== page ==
Lon McCallister: Height, gay sexual orientation issues
[See previous post: "Lon McCallister Bio."] Some have blamed Lon McCallister’s slight frame for his inability to switch from juvenile to leading-man roles, but that’s absurd. Had that been so, Alan Ladd and Charles Boyer, among others, would never have become top stars in the ’30s and ’40s.
Others have blamed his professional downfall on the fact that Lon McCallister was gay. Though certainly a possibility (see below), barring the publication of unquestionable proof or strong circumstantial evidence — I’m unaware of the existence of any such evidence — that would be also open to debate. After all, Montgomery Clift, for one, became a top star right at the time McCallister’s Hollywood career was coming to a close, while Van Johnson would remain an important leading man at MGM and elsewhere for another decade.
Lon McCallister and William Eythe: Forbidden gay romance in the late ’40s?
Lon McCallister had a longtime relationship with fellow Fox contract player William Eythe, probably best remembered for playing Jennifer Jones’ (sort-of) love interest in The Song of Bernadette, Linda Darnell’s suitor in Otto Preminger’s blockbuster Centennial Summer, and the good-looking lieutenant sandwiched between Anne Baxter and Tallulah Bankhead in Preminger’s A Royal Scandal.
Eythe, who had a reputation for being "difficult," had a troubled professional relationship with Fox honcho Darryl F. Zanuck. In 1947, with Tyrone Power, Victor Mature, and others returning from service, plus Gregory Peck and Dana Andrews on the studio payroll, Fox severed ties with their recalcitrant actor.
That same year, Eythe married minor Fox contract player and humorist Irvin S. Cobb’s granddaughter Buff Cobb. The couple were divorced in early 1949, after Cobb, shortly to become the wife of television personality Mike Wallace, accused Eythe of hitting her.
His movie career over in the early ’50s, Eythe went briefly on stage. But by then an already serious alcohol problem became uncontrollable; Eythe was to die of acute hepatitis at age 38 in 1957. The Associated Press’ obit read: "With him when he died was his close friend, former actor Lon McCallister, with whom he had been producing travel films."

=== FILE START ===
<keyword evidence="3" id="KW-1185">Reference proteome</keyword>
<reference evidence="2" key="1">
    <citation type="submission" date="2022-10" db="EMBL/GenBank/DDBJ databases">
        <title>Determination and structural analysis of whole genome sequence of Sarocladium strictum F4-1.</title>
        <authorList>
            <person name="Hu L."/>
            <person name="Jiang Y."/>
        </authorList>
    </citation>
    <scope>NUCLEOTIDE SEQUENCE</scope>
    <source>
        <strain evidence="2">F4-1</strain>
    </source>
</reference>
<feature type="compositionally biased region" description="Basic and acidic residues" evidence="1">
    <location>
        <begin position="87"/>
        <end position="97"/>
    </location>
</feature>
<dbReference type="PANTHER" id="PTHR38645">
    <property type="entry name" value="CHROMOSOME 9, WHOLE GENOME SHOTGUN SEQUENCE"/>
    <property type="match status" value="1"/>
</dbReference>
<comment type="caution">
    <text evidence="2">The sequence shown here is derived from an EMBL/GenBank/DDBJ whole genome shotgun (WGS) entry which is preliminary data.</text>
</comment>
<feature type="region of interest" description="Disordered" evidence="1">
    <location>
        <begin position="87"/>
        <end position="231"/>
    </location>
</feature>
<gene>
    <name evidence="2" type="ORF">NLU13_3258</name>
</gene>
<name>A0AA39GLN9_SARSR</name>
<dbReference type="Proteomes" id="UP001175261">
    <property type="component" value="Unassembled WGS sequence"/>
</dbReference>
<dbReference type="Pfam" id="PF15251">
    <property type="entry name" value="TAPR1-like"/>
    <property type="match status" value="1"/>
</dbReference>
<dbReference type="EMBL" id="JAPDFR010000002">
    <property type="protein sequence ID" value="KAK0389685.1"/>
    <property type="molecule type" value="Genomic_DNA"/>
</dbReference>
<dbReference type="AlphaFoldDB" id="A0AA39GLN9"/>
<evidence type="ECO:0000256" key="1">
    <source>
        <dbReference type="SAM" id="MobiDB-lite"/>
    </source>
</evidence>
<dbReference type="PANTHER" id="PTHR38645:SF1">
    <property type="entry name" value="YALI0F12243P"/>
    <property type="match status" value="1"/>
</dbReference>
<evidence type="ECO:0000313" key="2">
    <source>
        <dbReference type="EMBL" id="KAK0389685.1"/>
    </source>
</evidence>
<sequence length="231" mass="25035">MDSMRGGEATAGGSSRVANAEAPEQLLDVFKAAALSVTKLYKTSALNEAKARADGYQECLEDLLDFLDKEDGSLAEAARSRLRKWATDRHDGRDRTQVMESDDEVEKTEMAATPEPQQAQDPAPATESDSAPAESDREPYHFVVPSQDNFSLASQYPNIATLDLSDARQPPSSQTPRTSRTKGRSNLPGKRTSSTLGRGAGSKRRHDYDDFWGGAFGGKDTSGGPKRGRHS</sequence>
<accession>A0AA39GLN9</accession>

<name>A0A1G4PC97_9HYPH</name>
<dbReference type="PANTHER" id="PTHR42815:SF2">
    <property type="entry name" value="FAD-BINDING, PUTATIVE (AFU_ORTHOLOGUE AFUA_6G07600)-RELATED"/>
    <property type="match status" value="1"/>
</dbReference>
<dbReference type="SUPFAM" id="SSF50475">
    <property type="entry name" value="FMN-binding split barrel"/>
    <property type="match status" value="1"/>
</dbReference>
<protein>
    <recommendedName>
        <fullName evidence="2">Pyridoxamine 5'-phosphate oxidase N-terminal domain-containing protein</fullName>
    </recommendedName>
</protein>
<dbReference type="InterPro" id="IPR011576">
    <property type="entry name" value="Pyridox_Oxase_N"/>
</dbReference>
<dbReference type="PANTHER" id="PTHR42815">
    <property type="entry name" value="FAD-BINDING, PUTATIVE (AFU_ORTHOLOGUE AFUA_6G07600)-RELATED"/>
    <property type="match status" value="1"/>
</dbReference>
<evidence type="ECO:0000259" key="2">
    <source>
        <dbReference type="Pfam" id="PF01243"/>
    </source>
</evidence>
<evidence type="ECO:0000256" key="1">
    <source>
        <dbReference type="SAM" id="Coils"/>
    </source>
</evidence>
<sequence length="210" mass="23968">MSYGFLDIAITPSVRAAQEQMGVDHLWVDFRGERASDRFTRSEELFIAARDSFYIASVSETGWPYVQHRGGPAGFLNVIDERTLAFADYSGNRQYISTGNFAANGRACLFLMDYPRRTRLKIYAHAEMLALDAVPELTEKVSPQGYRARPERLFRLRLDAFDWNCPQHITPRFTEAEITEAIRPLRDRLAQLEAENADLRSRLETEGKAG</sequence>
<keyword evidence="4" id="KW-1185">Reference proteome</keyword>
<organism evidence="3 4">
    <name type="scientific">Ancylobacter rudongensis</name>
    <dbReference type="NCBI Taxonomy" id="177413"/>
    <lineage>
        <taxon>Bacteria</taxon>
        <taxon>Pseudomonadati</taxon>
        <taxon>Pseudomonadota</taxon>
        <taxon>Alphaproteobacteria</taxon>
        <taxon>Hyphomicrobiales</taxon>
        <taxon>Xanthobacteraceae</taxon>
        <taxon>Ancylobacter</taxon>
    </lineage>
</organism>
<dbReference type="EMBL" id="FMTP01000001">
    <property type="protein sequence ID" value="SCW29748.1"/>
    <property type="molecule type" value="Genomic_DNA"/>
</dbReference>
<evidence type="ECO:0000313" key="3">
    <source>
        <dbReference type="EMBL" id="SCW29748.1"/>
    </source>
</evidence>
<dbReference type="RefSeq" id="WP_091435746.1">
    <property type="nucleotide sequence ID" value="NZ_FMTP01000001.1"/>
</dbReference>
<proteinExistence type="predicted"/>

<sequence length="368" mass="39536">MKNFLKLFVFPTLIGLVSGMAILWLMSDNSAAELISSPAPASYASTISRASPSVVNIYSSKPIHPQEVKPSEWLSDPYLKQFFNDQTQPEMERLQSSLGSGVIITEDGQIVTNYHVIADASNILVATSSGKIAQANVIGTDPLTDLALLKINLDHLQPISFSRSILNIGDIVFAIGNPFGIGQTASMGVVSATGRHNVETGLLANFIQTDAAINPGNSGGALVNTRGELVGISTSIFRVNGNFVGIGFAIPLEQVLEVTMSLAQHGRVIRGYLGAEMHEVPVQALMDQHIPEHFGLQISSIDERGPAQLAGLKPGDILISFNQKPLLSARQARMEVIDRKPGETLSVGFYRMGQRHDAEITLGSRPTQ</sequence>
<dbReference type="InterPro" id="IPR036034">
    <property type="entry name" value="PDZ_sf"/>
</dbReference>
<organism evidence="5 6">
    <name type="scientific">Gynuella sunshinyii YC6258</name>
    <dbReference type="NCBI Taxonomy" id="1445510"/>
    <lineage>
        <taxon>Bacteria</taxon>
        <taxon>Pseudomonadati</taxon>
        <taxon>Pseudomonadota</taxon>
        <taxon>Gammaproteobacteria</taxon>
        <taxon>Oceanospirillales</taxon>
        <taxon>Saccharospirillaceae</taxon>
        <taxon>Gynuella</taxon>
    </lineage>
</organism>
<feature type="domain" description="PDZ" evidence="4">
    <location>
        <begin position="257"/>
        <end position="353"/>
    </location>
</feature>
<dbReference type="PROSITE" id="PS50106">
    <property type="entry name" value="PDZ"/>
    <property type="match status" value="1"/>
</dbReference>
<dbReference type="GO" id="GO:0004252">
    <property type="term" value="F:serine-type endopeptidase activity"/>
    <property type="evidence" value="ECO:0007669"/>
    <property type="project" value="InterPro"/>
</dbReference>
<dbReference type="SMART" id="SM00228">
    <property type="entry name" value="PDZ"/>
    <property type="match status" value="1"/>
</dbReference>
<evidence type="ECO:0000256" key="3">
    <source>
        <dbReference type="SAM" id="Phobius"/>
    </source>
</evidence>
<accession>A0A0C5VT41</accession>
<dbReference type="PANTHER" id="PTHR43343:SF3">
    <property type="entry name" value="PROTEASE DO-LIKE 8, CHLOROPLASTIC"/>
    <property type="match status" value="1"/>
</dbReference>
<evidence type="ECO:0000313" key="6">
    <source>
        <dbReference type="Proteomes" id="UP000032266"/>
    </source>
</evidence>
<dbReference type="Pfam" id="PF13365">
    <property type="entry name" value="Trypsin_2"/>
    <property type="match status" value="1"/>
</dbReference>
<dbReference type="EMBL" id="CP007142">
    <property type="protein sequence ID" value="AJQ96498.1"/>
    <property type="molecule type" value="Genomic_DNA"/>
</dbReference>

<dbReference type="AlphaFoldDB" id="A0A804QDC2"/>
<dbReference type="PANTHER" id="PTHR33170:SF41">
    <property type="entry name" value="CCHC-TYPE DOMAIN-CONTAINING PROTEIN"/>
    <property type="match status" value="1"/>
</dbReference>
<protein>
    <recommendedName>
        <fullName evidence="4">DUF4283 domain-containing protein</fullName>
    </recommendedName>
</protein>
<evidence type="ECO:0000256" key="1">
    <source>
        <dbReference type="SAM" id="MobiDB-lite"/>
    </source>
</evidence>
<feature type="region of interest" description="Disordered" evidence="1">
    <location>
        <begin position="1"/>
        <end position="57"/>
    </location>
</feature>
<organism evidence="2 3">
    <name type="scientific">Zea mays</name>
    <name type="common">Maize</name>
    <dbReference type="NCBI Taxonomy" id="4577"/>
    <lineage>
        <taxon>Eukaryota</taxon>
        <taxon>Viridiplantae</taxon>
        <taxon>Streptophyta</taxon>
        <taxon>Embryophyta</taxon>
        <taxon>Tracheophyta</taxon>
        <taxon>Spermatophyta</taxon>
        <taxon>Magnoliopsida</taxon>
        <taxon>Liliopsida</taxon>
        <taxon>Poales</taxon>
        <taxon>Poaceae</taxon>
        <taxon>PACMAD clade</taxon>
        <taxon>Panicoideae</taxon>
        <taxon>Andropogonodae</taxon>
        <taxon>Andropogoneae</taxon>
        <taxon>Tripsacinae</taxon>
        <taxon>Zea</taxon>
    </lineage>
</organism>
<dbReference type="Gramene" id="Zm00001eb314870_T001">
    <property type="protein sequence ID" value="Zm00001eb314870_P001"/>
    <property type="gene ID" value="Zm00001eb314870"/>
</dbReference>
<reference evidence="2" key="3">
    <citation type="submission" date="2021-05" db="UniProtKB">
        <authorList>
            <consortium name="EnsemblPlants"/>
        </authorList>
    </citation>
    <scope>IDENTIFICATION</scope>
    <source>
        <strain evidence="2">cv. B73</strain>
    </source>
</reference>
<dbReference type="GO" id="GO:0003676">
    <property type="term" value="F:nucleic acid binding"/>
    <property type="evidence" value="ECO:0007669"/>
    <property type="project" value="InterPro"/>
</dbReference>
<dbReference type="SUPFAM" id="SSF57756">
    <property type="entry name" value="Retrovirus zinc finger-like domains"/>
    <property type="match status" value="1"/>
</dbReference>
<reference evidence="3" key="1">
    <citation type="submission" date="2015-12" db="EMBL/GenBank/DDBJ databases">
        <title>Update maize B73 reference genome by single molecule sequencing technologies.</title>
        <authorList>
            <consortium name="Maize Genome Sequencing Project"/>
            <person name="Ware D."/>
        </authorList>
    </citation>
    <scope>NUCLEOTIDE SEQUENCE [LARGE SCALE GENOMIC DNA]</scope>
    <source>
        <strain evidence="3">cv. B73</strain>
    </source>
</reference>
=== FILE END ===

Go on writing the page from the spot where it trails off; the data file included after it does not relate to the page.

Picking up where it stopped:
So, of course, depending on when their relationship began, it’s certainly possible that McCallister was a victim of the animosity between Eythe and Zanuck. But if so, why was Eythe let go in 1947, while McCallister was to remain at the studio another three years? (Motion Picture, 1947: "If you yearn silently for Lon McCallister, then here’s your chance, girls. Seems Lon’s looking for a lassie to call his own. ’But there’s a catch to it,’ he tells us. ’She must be willing to stay home every night — except Saturday. I work all week and that’s the only night I can make whoopee.’")
Now, although a Darryl Zanuck-engendered anti-gay backlash is a possible explanation for the demise of Lon McCallister’s once-promising Hollywood career, it’s worth bearing in mind that an actor, especially one with a fast-receding hairline, can’t go on playing juveniles forever. McCallister’s persona — much like that of Mickey Rooney (and, say, Johnny Downs and Jackie Cooper before them) — failed to mature along with his looks; that, quite possibly more than anything else, was what ultimately killed his chances of real film stardom.
I should add that according to a couple of McCallister’s friends I met while working on the Ramon Novarro biography Beyond Paradise, the Home in Indiana star had always been quite circumspect about his sexual orientation outside his circle of close friends.
Lon McCallister obit: William Eythe omitted
At the age of 82 and after being in poor health for some time, Lon McCallister died of heart failure in the Lake Tahoe area, Calif., on June 11, 2005. Curiously, though not surprisingly, the Los Angeles Times’ Lon McCallister obit left unmentioned both William Eythe and the fact that McCallister was gay.
While working on my Novarro book, I tried contacting McCallister. Unfortunately, he never responded. His friends did get in touch with him on my behalf, but McCallister claimed he knew nothing that could have helped my project. We were never to connect directly.
Note: This two-part Lon McCallister article is an expanded version of a brief obit posted in June 2005.